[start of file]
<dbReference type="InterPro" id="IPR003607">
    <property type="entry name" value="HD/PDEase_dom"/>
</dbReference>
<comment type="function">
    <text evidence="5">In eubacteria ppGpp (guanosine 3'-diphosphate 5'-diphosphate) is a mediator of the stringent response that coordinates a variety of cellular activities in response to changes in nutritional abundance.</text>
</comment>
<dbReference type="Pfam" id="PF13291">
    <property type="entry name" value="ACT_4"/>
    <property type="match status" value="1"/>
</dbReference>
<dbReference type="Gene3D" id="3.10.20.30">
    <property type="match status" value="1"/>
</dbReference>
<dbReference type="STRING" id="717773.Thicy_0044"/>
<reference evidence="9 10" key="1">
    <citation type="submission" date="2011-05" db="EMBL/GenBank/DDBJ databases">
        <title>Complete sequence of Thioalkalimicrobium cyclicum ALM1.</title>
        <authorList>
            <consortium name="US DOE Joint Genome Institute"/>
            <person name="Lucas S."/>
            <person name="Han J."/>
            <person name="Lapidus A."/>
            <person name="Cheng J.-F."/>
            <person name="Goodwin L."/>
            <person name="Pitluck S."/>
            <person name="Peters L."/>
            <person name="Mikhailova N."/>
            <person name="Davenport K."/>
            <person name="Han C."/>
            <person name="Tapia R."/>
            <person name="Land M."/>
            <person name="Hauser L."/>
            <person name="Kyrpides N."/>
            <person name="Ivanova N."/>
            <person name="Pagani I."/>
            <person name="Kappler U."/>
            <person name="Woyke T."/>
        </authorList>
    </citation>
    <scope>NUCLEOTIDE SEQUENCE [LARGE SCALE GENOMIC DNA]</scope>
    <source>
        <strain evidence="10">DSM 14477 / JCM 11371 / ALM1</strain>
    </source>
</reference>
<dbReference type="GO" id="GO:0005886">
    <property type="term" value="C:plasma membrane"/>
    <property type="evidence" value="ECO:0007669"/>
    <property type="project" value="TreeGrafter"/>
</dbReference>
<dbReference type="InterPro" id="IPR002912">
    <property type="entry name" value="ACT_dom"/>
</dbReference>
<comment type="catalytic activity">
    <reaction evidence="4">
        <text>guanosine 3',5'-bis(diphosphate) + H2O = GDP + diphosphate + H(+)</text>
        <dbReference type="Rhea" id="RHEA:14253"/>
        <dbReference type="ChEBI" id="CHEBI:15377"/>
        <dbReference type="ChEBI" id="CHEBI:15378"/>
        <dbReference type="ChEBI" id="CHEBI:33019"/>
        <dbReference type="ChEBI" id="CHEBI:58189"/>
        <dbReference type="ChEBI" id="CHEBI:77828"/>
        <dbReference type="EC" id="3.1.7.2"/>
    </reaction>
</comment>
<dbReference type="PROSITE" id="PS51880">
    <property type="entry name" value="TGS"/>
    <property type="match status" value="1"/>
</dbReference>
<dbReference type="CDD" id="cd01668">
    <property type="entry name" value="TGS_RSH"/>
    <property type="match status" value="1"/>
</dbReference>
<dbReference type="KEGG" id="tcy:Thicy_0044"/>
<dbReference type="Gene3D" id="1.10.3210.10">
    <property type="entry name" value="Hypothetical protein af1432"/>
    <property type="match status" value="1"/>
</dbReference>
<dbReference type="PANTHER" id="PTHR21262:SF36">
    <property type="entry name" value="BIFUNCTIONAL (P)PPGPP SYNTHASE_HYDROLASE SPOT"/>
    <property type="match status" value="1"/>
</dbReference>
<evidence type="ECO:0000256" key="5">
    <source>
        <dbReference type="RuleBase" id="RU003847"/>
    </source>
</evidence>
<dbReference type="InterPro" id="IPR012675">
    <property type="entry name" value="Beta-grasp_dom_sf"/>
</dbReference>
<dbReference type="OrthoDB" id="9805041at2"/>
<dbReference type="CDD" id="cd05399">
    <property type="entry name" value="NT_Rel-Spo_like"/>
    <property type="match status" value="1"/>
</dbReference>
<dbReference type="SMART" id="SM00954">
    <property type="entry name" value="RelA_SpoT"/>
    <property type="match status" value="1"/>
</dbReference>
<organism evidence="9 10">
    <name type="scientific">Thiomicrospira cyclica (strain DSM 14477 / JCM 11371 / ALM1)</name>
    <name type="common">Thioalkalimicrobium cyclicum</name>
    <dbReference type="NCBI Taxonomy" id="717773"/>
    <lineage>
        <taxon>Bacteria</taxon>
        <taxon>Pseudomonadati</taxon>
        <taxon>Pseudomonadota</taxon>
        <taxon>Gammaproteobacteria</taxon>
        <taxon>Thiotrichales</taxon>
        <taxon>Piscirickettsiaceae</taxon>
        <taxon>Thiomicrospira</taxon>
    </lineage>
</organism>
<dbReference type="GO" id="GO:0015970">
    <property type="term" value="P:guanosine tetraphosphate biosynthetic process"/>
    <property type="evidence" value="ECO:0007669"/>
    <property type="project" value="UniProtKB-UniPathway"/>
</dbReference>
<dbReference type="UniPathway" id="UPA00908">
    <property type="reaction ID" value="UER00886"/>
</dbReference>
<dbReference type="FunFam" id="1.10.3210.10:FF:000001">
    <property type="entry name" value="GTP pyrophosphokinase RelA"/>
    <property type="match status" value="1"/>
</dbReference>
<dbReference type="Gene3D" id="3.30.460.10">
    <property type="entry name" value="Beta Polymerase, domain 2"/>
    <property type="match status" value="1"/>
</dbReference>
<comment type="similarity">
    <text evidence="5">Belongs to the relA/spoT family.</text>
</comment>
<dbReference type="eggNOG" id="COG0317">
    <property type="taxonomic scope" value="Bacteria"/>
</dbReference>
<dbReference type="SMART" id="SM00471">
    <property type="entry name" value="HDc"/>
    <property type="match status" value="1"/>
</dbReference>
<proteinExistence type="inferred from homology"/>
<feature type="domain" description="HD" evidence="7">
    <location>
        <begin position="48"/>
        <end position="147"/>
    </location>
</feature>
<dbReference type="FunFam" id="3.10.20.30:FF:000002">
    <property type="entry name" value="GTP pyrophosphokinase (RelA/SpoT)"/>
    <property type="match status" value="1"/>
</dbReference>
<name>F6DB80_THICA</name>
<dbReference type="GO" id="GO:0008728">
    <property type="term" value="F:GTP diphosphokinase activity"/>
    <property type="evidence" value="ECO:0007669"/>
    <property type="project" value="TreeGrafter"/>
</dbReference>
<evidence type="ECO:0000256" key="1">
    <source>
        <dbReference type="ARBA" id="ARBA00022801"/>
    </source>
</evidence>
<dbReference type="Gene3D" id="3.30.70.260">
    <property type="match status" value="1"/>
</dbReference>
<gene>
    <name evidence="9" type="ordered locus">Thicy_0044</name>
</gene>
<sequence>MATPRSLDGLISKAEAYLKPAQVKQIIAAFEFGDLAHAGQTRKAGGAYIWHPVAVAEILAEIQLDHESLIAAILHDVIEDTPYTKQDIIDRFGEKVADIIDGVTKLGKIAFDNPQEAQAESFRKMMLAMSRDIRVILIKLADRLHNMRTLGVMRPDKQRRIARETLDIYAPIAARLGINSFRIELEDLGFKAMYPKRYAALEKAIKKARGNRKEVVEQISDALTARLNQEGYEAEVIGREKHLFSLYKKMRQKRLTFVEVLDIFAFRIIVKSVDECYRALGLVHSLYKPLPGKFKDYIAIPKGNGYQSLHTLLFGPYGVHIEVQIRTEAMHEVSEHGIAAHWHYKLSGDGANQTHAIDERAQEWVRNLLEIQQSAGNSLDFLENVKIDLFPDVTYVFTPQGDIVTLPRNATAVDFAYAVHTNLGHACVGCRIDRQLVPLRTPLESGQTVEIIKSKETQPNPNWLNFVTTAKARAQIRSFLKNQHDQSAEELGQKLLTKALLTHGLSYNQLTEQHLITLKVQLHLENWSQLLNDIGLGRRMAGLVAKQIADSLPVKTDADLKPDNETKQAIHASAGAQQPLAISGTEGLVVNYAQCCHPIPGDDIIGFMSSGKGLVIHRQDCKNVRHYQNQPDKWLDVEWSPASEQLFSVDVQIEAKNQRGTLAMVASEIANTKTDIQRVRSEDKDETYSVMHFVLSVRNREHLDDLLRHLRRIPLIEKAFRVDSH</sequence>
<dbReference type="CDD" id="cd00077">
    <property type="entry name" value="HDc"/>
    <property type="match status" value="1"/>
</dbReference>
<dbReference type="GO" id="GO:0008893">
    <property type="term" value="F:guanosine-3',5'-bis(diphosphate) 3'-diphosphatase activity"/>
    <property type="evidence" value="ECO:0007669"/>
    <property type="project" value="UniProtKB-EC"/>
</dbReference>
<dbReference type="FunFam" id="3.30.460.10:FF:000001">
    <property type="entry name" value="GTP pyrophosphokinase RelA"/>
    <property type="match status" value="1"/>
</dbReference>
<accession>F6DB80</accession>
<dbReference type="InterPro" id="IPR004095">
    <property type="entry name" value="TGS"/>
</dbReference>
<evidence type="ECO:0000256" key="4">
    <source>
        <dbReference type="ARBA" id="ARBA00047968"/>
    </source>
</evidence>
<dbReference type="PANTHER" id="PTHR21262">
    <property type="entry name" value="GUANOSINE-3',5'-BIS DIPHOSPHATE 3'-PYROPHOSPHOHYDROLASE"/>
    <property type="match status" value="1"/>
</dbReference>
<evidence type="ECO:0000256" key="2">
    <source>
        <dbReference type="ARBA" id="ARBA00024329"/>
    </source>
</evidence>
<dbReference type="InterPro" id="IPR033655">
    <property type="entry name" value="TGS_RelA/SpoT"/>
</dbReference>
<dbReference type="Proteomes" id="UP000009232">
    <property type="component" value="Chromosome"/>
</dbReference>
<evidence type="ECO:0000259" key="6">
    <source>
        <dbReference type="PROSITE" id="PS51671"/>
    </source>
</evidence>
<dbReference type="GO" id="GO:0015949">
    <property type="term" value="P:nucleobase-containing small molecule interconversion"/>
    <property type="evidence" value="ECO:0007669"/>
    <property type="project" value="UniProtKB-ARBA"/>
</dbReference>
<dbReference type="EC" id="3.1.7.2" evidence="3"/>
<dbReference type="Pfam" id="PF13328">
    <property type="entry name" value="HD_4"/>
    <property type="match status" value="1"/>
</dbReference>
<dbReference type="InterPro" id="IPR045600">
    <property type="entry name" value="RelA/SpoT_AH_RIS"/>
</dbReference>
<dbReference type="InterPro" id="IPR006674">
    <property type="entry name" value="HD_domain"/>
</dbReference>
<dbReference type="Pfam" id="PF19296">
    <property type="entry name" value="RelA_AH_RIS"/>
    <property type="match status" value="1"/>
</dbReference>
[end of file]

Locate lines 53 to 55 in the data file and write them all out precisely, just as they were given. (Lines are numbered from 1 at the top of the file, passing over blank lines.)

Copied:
<comment type="catalytic activity">
    <reaction evidence="4">
        <text>guanosine 3',5'-bis(diphosphate) + H2O = GDP + diphosphate + H(+)</text>